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905 no longer Tory stronghold

From Friday's Globe and Mail

Woodbridge, Ont. — Hours before the votes were counted, Greg Sorbara was already confident of victory.

He buzzed around his campaign headquarters in Woodbridge yesterday morning making phone calls and speaking to volunteers, at times in Italian, as he snacked on an apple.

"It's a unique kind of unease. The result is not known until the votes are counted, so yeah, I have a few jitters, but I'm feeling very comfortable," Mr. Sorbara said, sitting down briefly for an interview.

He is known for scoring the breakthrough victory in June, 2001, in the Vaughan-King-Aurora riding, that proved the Liberals could take seats in the Toronto suburbs. The prosperous 905 area-code region was said to hold the key to the election victory.

The Progressive Conservatives had maintained a stronghold in the 905 ridings, using it as their base of success.

Last night, 905 was a battleground. Mr. Sorbara won his seat, but the Liberals didn't sweep through all the 905 ridings.

The Conservatives went into the election holding all but one of 19 seats in the 905 area. But this time around, the Liberals won 12 seats, while the Conservatives had seven.

The Liberals were able to oust David Tsubouchi in Markham and Tony Clement in Brampton West-Mississauga, but were unable to defeat Cam Jackson in Burlington and Jim Flaherty in Whitby-Ajax.

The residents of Woodbridge, Mr. Sorbara's riding, seemed tired of the eight-year-old Conservative government and were happy to see the Liberals win. The residents are concerned about health care, education and gridlock, issues that the Conservatives haven't tackled well, they say.

"It's time to let somebody new in," Mike Lastella said as he flipped through a magazine at a Chapters bookstore. He voted Liberal. "I don't really trust the other guys. It's more of a gut feeling."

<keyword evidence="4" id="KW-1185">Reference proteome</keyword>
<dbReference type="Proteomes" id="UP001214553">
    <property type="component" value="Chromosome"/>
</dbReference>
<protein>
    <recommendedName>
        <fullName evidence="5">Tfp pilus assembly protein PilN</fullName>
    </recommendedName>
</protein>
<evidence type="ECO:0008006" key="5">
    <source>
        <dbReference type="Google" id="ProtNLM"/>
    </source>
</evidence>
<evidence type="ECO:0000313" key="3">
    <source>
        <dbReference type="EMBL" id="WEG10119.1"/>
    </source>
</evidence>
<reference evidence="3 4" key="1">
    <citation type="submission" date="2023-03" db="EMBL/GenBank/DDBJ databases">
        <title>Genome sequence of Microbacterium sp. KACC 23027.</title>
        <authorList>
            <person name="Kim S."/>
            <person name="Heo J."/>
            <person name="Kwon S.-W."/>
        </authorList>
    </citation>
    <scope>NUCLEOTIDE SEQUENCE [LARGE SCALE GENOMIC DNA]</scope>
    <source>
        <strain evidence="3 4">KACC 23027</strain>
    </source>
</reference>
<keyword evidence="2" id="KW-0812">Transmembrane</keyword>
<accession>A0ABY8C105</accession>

Michael Clements, who is retired, said the Ernie Eves government has taken away too much from hospitals and schools. "I don't like the way this last bunch has looked after schools and teachers," he said. "It's time for a change."

Mr. Clements shook his head over the Tories' joke gone awry that labelled Mr. McGuinty "an evil, reptilian kitten-eater from another planet."

"I took great exception to the personal attacks on the opponent," he said. "You can discuss his politics, you can discuss his platform, but don't shoot at him."

Inside Mr. Sorbara's campaign office, just north of Highway 7, there was much excitement yesterday. Volunteers were on the phone, helping residents locate local polling stations. Posters of Dalton McGuinty and Mr. Sorbara were plastered on the walls.

Taking a break from answering the phone, Loreta Pavese said her family and friends who once favoured the Tories have turned to the Liberals.

She wore a button, showing her support for Mr. Sorbara. Another button said "Not this time Ernie."

"I appreciate somebody who knows our area, speaks our language and that can communicate with us," said Ms. Pavese, a retiree who lives in Woodbridge. "We're just dissatisfied with the way we're being treated. Seniors are facing long lists [in hospitals], and children are in overcrowded classrooms. We feel that the PC cutbacks have really affected us."

Mr. Sorbara, the party's president and campaign chair, who drove this election's success, said earlier yesterday that the Liberals wouldn't be able to form a government without a good showing in the 905 region.

While driving around his riding — which can take about 45 minutes from one end to the other — he has stopped to talk to residents about what they expect from a new Ontario government. They've told him they want a greater emphasis on health care and education.

But mainly "they want the Ontario government to strike on a new course. They are frankly in some instances appalled at the mismanagement of the Conservative government," he said.

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